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README.md

buddy-cli

buddy pipeline GitHub issues GitHub stars GitHub license

The Buddy CLI is used to manage Buddy.Works pipelines from the terminal.

About Buddy.Works

Buddy.Works is a Docker-based CI server with auto-deployment tools. Its core feature are pipelines that let developers automate repeatable tasks, for example: build, test and deploy applications, run SSH scripts, monitor websites, build and push Docker images, or send custom Slack notifications – automatically on push, manually on click, or on time interval.

How Buddy CLI works

With the CLI installed, you can trigger pipeline executions without entering the service's GUI. Here's an example use case:

  1. A developer pushes a bugfix to the DEV branch:
git commit -m 'quick bugfix'
git push dev
  1. Once the bugfix is pushed, he runs a pipeline assigned to the DEV branch that will test the changes and deploy the application to the DEV server:
buddy-cli pl run dev
  1. When the execution is over, he checks if the tests have passed and deployment went through:
buddy-cli pl inspect

NOTE: To use Buddy CLI, you must first sign up to Buddy.Works.

Features

  • Run pipelines from the command line
  • Check pipeline status
  • List executions
  • List pipelines
  • List projects
  • List workspaces

Installation

npm install -g buddyworks-cli

Usage

The tool will be immediately available after the installation. You can call buddy-cli -h to find out more about commands available.

In order to call any command, you must first generate an auth token in your Buddy.Works my-id settings. If you are using Buddy Enterprise (standalone) you need to do the same, but in your own instance. Your token must have these scopes in order to work properly:

  • WORKSPACE – Manage workspace and its objects
  • EXECUTION_INFO – Get pipelines
  • EXECUTION_RUN – Run pipelines

Pipeline operations

buddy-cli pipeline <cmd>

Shortcut:

buddy-cli pl <cmd>

The pipeline parameter is the ID of the pipeline. You can get it from the pipeline list command described below. Apart from that you also need the passed token, workspace and project.

The arguments are mandatory, but you can store them in Buddy.Works as environment variables or through a config command that will enable you to shorten your commands (more below).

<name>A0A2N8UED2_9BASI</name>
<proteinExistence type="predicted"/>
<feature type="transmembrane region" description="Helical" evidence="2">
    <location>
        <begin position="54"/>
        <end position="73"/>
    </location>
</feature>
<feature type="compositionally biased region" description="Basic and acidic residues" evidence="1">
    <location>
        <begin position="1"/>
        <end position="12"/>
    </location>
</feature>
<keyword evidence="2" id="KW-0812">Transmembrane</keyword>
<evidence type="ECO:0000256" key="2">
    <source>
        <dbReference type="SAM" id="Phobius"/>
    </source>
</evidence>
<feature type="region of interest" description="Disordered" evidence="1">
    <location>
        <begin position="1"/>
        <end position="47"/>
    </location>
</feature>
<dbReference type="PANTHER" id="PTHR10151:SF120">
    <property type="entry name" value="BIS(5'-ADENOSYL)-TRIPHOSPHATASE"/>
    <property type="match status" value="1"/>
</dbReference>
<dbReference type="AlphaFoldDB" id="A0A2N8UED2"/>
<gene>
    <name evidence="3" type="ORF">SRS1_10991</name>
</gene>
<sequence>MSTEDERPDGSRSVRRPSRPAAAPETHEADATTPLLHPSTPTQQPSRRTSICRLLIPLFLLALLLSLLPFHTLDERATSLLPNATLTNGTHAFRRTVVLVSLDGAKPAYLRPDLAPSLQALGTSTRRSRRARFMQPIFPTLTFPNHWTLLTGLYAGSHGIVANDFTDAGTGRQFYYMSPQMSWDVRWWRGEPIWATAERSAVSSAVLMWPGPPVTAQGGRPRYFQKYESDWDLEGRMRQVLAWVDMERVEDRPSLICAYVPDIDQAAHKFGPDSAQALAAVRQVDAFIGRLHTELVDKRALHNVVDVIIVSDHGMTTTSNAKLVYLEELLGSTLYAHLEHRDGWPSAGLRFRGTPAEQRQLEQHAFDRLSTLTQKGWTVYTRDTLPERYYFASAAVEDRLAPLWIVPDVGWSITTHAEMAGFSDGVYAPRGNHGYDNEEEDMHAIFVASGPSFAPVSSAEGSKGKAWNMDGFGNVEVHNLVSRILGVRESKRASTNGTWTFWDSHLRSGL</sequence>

Run pipeline

buddy-cli pl run [pipeline]

Shortcut:

buddy-cli pl r [pipeline]

Options:

 -v, --version    Show version
 -h, --help       Show help
 -j, --json       Output json
 -t, --token      The token used to authenticate the request
 -u, --url        The base URL for the app (default: api.buddy.works)
 -w, --workspace  The name of the workspace in which the command is run
 -p, --project    The name of the project in which the command is run
 -r, --revision   The revision from the repository that will be executed in the pipeline
 -c, --comment    The execution comment
 -f, --refresh    Execute from scratch

Retry pipeline

buddy-cli pl retry [pipeline]

Shortcut:

buddy-cli pl t [pipeline]

Options:

 -v, --version    Show version
 -h, --help       Show help
 -j, --json       Output json
 -t, --token      The token used to authenticate the request
 -u, --url        The base URL for the app (default: api.buddy.works)
 -w, --workspace  The name of the workspace in which the command is run
 -p, --project    The name of the project in which the command is run

Cancel pipeline

buddy-cli pl cancel [pipeline]

Shortcut:

buddy-cli pl c [pipeline]

Options:

 -v, --version    Show version
 -h, --help       Show help
 -j, --json       Output json
 -t, --token      The token used to authenticate the request
 -u, --url        The base URL for the app (default: api.buddy.works)
 -w, --workspace  The name of the workspace in which the command is run
 -p, --project    The name of the project in which the command is run

Inspect pipeline